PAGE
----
I'll give Putin this: He has balls. Unlike Boris Yeltsin, who dropped to his knees for every greasy hood with a dollar for eight consecutive years, Putin decided to make an example of Misha. In America, we settle these disputes by giving the F-117 contract to a different company. In Russia, the methods are a little different: an untimely car accident, an exploding briefcase, a mysterious fatal illness contracted after a routine phone conversation. Absolutely the most civilized of these options is imprisonment and seizure of assets. This is the route Putin took with Khodorkovsky. In response to the latter's decision not to abide by the laws of gangsterdom, Putin decided, for once, to enforce the laws of the state.

How anyone can find morality in any of this is beyond me. But it is not beyond the New York Times, and it is not even beyond the Boston Globe. These papers, along with the vast majority of Western media outlets around the world, have cast this smarmy fight over assets long ago stolen from the Russian people as a battle between the evil forces of nationalization and the good, industrious representatives (Khodorkovsky) of the people-friendly market economy. Here is how Steven Lee Myers of the Times described the resignation of Kremlin chief of staff Alexander Voloshin, who has apparently thrown in his lot with Khodorkovsky:

"On Mr. Voloshin's side is a coterie of aides who favor greater freedom for the economy. On the other are those advisors who, like Mr. Putin himself, served in the K.G.B. or other security services and favor a stronger role for the state?"

Myers leaves out here the fact that Khodorkovsky himself, like most of the tycoons, is a creature of the security services, having once been a chief of the Komsomol in Moscow. He goes on:

"That faction, known collectively as the siloviki-or as Chekists after the old Soviet-era word for intelligence operatives-is widely believed to have initiated or supported the prosecutorial assault on Yukos, though exactly why remains unclear."

This is outright bullshit. Everyone in Russia knows why. It's because Yukos didn't pay the piper. This is typical of the Times, casting mafia disagreements in the garb of an ideological dispute. For a dozen years now, in that paper, anyone who disagreed with the neo-con laissez-faire corporate tribe aligned with U.S. interests has been a Soviet throwback. It is worth noting that just three years ago, when Putin was the same blunt thug he is today, the Times went to great lengths to portray him as the next Thomas Jefferson. He was on our side then.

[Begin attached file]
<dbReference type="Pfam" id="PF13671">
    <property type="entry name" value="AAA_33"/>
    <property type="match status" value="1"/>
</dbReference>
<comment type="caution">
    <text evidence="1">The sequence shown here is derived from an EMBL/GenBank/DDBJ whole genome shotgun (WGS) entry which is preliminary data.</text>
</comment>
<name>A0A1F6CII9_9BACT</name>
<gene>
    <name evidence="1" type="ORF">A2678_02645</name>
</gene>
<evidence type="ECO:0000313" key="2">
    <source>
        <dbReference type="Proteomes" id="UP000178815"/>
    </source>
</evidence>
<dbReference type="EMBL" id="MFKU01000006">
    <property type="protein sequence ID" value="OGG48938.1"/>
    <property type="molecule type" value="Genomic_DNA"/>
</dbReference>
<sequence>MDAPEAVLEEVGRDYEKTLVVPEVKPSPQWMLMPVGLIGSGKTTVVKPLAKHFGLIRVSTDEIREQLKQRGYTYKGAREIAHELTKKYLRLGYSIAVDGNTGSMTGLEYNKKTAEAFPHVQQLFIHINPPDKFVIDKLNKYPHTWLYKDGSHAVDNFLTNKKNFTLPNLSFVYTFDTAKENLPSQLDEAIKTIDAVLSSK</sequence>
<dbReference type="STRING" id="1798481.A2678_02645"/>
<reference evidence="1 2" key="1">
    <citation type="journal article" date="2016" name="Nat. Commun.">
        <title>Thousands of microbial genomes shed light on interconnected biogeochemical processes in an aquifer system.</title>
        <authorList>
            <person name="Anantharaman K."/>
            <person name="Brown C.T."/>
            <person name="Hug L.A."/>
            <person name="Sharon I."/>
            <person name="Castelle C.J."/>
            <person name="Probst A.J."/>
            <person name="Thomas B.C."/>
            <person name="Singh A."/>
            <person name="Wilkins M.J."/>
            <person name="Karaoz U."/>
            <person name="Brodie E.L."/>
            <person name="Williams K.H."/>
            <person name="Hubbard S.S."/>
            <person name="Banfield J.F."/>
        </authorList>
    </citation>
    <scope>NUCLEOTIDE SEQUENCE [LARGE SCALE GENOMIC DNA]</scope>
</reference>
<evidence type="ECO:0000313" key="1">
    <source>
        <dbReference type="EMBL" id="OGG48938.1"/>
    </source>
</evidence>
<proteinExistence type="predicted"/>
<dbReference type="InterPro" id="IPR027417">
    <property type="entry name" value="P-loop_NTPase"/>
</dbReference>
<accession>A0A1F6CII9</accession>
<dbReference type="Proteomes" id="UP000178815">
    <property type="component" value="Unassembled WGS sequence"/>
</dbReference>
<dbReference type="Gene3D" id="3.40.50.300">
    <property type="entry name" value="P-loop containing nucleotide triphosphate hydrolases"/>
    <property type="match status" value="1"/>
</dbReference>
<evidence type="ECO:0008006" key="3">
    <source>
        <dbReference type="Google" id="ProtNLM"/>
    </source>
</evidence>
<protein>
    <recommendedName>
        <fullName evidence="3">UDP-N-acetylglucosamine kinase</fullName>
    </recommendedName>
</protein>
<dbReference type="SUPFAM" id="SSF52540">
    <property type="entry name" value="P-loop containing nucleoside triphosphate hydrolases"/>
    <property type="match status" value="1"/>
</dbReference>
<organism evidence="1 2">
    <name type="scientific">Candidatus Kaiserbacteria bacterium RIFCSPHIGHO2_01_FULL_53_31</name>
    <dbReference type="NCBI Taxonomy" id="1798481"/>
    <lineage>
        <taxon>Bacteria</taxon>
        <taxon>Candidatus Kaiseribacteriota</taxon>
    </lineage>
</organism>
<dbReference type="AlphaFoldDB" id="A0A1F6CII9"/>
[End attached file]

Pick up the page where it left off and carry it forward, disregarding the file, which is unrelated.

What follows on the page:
Alongside the Myers piece, the Times ran an editorial entitled, "Crime and Punishment for Capitalists." The piece was written by Leon Aron, the author of one of the most shameless blowjobs in the history of biographical art: Yeltsin: A Revolutionary Life. In the piece, Aron actually details many of the same facts I've set down here, but he argues, against all available fact, that the tycoons are actually wonderfully productive people who are doing their darndest to lift Russia to its feet. The piece is full of righteous sentences like the following, condemning Putin: "No one knows how far they will take their campaign against economic vitality?"

The papers have gone so far as to portray Khodorkovsky-a man whose name causes grown men to spit uncontrollably in every part of the Russian empire-as an anti-Soviet martyr along the lines of Andrei Sakharov. The Globe, normally the most sensible source of Russia coverage, even ran an AFP photo showing a woman holding a sign that reads, "Free Khodorkovsky."

The "pro-Khodorkovsky" demonstration that this woman was a part of is the kind of thing that no journalist with any shame would ever touch. In Russia, it is well-known that "spontaneous" demonstrations on behalf of elitist monsters are usually paid productions. I once went to a demonstration of "Moving Together," the so-called Putin Youth movement, in which the attending kids were given tickets to see Shrek in return for appearing. At another, a demonstration on behalf of Vladimir Zhirinovsky's neo-fascist LDPR party, demonstrators were given free beer. They even gave me some. The LDPR has the best parties in town.

Many of us who spent the 90s in Russia became aware over time that the aim of the United States was to create a rump state that would allow economic interests to strip assets at will. The population in this scheme was to be good for consuming foreign goods produced abroad with Russia's own cheaply sold raw materials. The aim was a castrated state, anarchy, a vast, confused territory of captive consumers, cheap labor and unguarded oil and aluminum.

Some of us who came home after seeing this began to realize that the same process is underway in the United States: the erosion of the tax base, the gradual appropriation of the tools of government by economic interests, a massive, disorganized population useless to everybody except as shoppers. That is their revolution: smashing states everywhere and creating a scattered global nation of villas and tax shelters, as inaccessible as Olympus, forbidding entry even to mighty dictators.

That's what this Khodorkovsky business is all about-preserving that dream. Ask yourself what other reason there could be for the American press to defend a thief with eight billion dollars.